Will the attention from Ryan Braun‘s PED speculation become a distraction?
The good news for the Brewers is that Ryan Braun will be playing a full season this year if he stays healthy. The bad news is Braun’s suspension was overturned not on his innocence, but a question of chain of custody. Whether or not Braun was actually innocent or guilty, the entire team will hear questions throughout spring training and surely into the start of the regular season. Eventually, as with any situation the media continually questions about, it could become a distraction. Especially depending on how Braun handles it.
If the team struggles or perhaps if Braun starts extremely hot and the questions continue, it could easily become a distraction. Also,there’s the potential threat from MLB executives to appeal the arbitrator’s decision in federal court. I’m sure they would like to avoid a long, draw- out ordeal in court, but they also don’t want players thinking drug suspensions can easily be overturned in future cases.
Is Mat Gamel ready to take a major role in Milwaukee?
What do you do with a player who can’t field a lick at third base and has been waiting for a way to make the major league roster for five seasons now? If you answered make him your choice to replace the second best hitter in Milwaukee history at first base, you are correct.
Mat Gamel has struggled to make contact in his small sample at the major league level. He currently holds a 34.5 percent strikeout rate in the majors and a batting average of .222. Clearly he hasn’t had enough games yet, with 85 played in the last four seasons, but for someone with a .301 average in Triple-A he is quickly gaining the Quad-A player tag.
He’s been given the first base job which should hide his porous defense, but his bat needs to come alive. His power looked ready to peak in Nashville last season with 28 home runs and a .540 SLG. Obviously he could never replace the numbers Prince Fielder has put up in Milwaukee, but the team won’t allow him to be a consistent out by striking out every third at bat.
Will stellar pitching be wasted in to many low scoring games?
The Brewers could have the second best pitching staff in the NL, with only the Phillies ahead of them. They have three potential ace pitchers in Zack Greinke, Shaun Marcum and Yovani Gallardo. On top of that all three are between the ages of 26 and 30.
The three pitchers may not be considered workhorses and have had some minor issues over the past two or three years, but all three, along with Randy Wolf, can consistently total 180 to 200 innings each season. According to Oliver projections, the Brewers rotation shapes up like this:
Name IP W L ERA WHIP K BB HR K/9 BB/9 HR/9 WAR Greinke, Zack 200 13 8 3.42 1.17 204 47 17 9.2 2.1 0.8 4.5 Marcum, Shaun 200 12 9 3.52 1.2 155 50 21 7 2.3 0.9 4.2 Gallardo, Yovani 200 13 9 3.64 1.27 206 70 20 9.3 3.2 0.9 4 Wolf, Randy 200 11 11 4.31 1.34 127 65 24 5.7 2.9 1.1 2.5 Narveson, Chris 165 9 8 4.2 1.37 130 59 18 7.1 3.2 1 2.2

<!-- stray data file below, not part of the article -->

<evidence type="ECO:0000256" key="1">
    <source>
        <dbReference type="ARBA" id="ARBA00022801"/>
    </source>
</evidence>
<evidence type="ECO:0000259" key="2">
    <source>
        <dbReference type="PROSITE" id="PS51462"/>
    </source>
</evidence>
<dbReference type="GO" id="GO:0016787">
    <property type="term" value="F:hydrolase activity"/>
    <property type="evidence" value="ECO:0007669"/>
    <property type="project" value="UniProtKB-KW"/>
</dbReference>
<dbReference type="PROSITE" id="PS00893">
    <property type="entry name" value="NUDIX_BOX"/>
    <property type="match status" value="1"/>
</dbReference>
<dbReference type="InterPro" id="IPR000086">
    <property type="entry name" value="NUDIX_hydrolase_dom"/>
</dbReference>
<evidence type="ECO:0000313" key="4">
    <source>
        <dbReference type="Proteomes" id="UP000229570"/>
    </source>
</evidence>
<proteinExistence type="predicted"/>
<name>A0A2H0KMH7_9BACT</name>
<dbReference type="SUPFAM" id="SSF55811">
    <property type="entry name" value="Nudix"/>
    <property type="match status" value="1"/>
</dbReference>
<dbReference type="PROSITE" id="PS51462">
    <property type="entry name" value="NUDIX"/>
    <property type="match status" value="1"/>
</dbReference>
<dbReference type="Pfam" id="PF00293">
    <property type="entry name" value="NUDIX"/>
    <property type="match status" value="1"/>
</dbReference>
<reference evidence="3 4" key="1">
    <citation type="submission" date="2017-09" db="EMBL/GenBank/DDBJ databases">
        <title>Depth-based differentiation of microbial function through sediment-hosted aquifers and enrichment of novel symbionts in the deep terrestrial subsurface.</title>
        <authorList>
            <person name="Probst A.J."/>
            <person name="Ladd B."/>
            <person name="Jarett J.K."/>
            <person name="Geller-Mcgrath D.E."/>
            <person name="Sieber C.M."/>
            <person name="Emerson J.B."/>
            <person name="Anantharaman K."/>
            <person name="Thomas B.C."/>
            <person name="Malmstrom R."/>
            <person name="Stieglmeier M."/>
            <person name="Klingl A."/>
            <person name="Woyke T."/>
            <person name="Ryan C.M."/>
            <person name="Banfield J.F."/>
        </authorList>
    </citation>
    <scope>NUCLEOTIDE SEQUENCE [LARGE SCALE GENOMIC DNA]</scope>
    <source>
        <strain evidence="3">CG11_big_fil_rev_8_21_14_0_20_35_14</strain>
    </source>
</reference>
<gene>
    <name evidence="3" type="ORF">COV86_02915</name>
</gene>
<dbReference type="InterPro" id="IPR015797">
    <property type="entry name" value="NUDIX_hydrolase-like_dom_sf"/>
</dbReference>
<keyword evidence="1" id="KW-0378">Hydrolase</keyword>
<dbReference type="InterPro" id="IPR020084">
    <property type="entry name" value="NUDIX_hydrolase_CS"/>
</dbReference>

Not too many teams in the NL can go into the season with hopes to get that from their starting five, but the offense will have to do its part as well. After finishing third in the National League last year in runs scored, the team will need to find a way to replace at least some of the offense Fielder supplied. If Gamel or new third baseman Aramis Ramirez don’t produce, the team could be facing more and more pitching duels and be on the outside come playoff time.
Has the NL Central become one of the more competitive divisions?
The NL Central sent the joke of the playoffs each season at tone point, and arguably the weakest World Series champion in 2006 with the 83-78 St Louis Cardinals. Since that season though, the division has never had a winner with less than 91 wins, and two of the wild card winners from the division.
This season should be no different, The Cincinnati Reds have loaded up and look prepared to contend for the division. The Cardinals have the addition of Carlos Beltran and return of Adam Wainwright as they attempt to deal with a similar loss of a major contributor, Albert Pujols.
Can Aramis Ramirez replace enough offense to keep the Brewers competing for the playoffs?
The Brewers were able to make a solid addition this offseason in slugging third baseman Ramirez. He isn’t the on-base and power threat that Fielder was, but has been a top third baseman for the past 10 seasons. Since 2001 he ranks eighth in wOBA among all third baseman. He has been more injury prone over the last two seasons, but has missed major time during pnly one season.
The problem with Ramirez is, much like Fielder, his defense is poor and his baserunning will cost the Brewers runs as well. In 2011 Ramirez had his lowest UZR in his career at -9.4, which finished above only Mark Reynolds among third baseman who qualified. If Gamel struggles defensively at first this year, the pitching staff could struggle in front of this troubling defense.
He cost the Cubs 4.9 runs in his base running according to FanGraphs. That was ninth worst among all players last season. Ramirez is in Milwaukee to do two things this season—hit for some power and supply some runs. If he can prove 2011’s UZR was an outlier and provide at least below average or acceptable defense, the Brewers will have made an effective choice in adding Ramirez.